This machine was made in the late 50's by the Bell company in Pennsylvania USA. There is a good bit of history on the company on the pages of Needlebar.org, a terrific resource for those who love vintage sewing machines.
Does it Work?
The first question was nearly answered by just opening the case box the sewing machine came in. The attachment set is impressive. The original set is still in the case. High quality low shank accessories that cover just about every thing you could ever need in any size machine. A bit of oil, thread and a new needle all in place for a test start. It does indeed sew but very very slowly. Noisy too! Where is the hand wheel? After a time of trial and error it has improved. Here's how.
The Bell Portable was originally designed to be lubricated for life. The material apprears to be a graphite type lubricant. Now it has been around 60 years now and I think that is a little past the working life of that stuff. My machine was very very dry and barely turned. Because of this I went against the manual instructions and oiled it all over. Next......it would not work!AAArrgggh. Panic turned to calm when th next day it was fine and worked so much better. I could now see how to turn the hand wheel with my fingers, before it was frozen. Same with the bobbin winder. My suggestion is to go ahead and oil it on every moving part with Tri-Flow synthetic oil or sewing machine oil.
The Bell came with a plastic bobbin but the metal seems fine.
A great dealer for parts like this.
The process of addding the bobbin to the case is a little different. I have done this before with my 29 but for those who have not done it efore it is a little confusing. To help, here are a few images to add ot the manual description.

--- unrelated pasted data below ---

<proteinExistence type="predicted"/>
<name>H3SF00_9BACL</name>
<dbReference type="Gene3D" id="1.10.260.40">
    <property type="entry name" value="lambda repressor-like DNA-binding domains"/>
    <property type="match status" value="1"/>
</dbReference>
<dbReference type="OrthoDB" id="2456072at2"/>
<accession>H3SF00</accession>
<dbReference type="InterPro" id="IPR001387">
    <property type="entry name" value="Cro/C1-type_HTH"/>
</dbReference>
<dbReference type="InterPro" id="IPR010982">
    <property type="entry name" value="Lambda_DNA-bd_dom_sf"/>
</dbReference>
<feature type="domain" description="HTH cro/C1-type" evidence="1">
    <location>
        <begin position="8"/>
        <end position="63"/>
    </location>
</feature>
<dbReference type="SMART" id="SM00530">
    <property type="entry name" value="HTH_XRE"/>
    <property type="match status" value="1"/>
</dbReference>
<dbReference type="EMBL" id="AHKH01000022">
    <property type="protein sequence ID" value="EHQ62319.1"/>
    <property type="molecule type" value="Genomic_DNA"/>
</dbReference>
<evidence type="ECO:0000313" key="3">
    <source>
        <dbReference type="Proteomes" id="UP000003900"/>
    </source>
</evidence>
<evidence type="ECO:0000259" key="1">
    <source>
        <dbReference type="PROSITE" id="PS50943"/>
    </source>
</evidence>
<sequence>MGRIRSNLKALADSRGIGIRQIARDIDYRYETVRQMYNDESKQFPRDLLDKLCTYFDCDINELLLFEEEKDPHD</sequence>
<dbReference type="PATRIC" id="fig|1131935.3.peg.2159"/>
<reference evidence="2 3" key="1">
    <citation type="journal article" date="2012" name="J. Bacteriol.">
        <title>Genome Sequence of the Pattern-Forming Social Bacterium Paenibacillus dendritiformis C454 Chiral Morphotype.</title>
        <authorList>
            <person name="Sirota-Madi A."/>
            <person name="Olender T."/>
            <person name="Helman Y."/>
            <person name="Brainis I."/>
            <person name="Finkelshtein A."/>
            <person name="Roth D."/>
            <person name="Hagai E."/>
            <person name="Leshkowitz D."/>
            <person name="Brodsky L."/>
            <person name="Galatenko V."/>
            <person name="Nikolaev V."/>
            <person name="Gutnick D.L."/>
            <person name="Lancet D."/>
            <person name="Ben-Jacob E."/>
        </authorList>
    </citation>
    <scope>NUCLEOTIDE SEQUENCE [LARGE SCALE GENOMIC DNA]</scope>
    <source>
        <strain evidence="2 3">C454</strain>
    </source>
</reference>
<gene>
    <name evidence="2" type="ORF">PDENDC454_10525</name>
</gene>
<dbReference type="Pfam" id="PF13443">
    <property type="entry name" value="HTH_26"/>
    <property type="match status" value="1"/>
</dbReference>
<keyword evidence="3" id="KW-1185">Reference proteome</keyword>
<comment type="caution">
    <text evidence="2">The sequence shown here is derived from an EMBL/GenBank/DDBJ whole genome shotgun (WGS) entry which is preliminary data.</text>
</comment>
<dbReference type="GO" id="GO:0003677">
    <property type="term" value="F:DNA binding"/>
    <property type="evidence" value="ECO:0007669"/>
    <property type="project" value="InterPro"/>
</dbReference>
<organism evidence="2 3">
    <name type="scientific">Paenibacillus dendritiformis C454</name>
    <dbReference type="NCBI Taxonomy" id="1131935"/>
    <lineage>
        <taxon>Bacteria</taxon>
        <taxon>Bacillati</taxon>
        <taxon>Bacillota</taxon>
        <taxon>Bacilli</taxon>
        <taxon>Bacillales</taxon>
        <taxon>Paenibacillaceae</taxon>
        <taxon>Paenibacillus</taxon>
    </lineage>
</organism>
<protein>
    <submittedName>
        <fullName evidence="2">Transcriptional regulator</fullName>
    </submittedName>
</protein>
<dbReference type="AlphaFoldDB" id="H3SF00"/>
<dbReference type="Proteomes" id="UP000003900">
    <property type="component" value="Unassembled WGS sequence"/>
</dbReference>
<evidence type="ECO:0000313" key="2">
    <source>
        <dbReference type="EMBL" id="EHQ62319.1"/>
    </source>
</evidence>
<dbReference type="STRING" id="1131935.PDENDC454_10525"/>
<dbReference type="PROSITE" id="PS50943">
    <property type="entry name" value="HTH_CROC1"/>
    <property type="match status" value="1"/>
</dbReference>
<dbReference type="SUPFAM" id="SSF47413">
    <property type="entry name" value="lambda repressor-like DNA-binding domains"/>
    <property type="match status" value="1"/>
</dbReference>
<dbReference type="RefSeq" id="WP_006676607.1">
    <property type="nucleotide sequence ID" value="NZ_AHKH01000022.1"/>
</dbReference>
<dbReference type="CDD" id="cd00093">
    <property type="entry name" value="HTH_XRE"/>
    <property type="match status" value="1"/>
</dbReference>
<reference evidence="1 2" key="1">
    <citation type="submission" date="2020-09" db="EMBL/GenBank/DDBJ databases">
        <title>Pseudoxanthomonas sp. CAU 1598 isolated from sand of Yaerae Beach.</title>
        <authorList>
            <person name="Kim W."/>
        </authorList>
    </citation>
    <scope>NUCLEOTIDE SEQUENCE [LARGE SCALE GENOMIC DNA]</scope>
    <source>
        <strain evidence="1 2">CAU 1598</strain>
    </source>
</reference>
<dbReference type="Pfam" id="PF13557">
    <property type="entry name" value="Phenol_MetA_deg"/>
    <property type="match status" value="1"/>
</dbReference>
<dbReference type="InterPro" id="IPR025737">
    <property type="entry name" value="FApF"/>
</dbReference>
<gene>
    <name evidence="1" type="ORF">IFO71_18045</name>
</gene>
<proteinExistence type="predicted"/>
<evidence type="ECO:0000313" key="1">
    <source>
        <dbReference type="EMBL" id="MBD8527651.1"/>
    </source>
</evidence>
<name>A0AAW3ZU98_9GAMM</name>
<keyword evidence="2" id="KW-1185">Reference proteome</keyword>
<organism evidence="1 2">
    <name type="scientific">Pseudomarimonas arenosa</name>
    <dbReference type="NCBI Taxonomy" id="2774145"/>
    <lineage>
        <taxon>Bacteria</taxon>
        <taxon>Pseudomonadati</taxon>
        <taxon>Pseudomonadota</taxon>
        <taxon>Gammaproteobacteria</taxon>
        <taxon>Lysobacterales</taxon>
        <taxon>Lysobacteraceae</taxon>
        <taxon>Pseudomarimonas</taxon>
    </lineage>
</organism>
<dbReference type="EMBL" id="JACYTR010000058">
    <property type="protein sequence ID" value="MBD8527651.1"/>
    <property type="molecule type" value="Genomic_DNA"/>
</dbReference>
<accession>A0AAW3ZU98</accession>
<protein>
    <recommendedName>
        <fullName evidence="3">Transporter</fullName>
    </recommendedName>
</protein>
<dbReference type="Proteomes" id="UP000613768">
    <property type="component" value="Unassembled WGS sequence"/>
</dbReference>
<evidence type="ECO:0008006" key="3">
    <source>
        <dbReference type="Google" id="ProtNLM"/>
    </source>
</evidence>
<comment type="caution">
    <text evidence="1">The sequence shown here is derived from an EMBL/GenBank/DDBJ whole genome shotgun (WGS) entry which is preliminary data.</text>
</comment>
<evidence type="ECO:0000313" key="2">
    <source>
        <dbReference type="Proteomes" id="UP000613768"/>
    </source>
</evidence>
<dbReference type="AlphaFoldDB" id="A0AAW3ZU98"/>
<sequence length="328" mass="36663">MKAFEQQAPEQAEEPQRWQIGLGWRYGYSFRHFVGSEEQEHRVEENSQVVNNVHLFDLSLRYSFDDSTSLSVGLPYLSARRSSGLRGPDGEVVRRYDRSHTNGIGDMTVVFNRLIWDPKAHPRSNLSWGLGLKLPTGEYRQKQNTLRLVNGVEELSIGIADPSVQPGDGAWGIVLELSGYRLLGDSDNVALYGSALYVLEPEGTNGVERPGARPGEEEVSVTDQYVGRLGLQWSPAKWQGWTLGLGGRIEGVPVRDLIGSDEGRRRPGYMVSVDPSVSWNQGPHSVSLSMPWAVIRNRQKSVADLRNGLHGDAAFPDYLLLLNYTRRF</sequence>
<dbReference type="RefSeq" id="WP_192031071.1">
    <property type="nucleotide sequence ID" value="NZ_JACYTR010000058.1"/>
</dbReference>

Set into the hook area. Easy to fit it like a puzzle piece. The manual shows a magnet to remove the case, great idea.
More Technical Information
The Bell is a low shank machine so many modern attachments will fit on this so if you find a machine missing it's set, no worries. It takes a 15x1 needle and uses regular thread so no fuss there either. The tension is a bit tight. To release the fabric from he machine, raise the presser foot and needle then open the tension discs by hand as shown when pullng away. The release of tension is not automatic.
The manual shows the threading but here is a view as well.
1. Under the discs
2. Up and over the spring
3. Through the coil
4. Take up lever
5. Presser bar guide
6. Needle Right to Left.
The little Bell does a great job here. Very slow, with a strang hang time and quite a bit of noise but by golly it makes a good stitch. If it had a hand wheel it would be great. The adjustment lever on this machine is broken but I am able to adjust by gently inserting a screw driver sideways and moving it one way or another. This seems to be a common problem. Be careful to not move the broken mechanism to either end, you may have a bit of trouble getting it back!
The Bell Portable comes with a very cool case. Everything has a place. The power cord wraps perfectly to fit as does the accessories set. There is a box with a mounting bracket for a free arm capability. There is metal base to make a sewing table with the case, the machine sets right into the middle. My machine was missing a rubber type base but I made a small pad with neoprene. The reason is to make it sit high enough in the metal frame. This too seems to be common and easy to fix.
All the parts fit perfectly together for travel. The combined weight with case and machine it weighs about 8 pounds!
The sewing table all set up.
A True Portable.
My verdict. This sewing machine is not easy to use. Probably won't be doing miles of yardage on this baby. Repairs on the road? Yes. Quick sewing not at home, sure. I do some of this for some residents at a care home. Perfect.
It does the one thing so many have tried to do before and since. It is truly portable. It truly sews too. That is really something!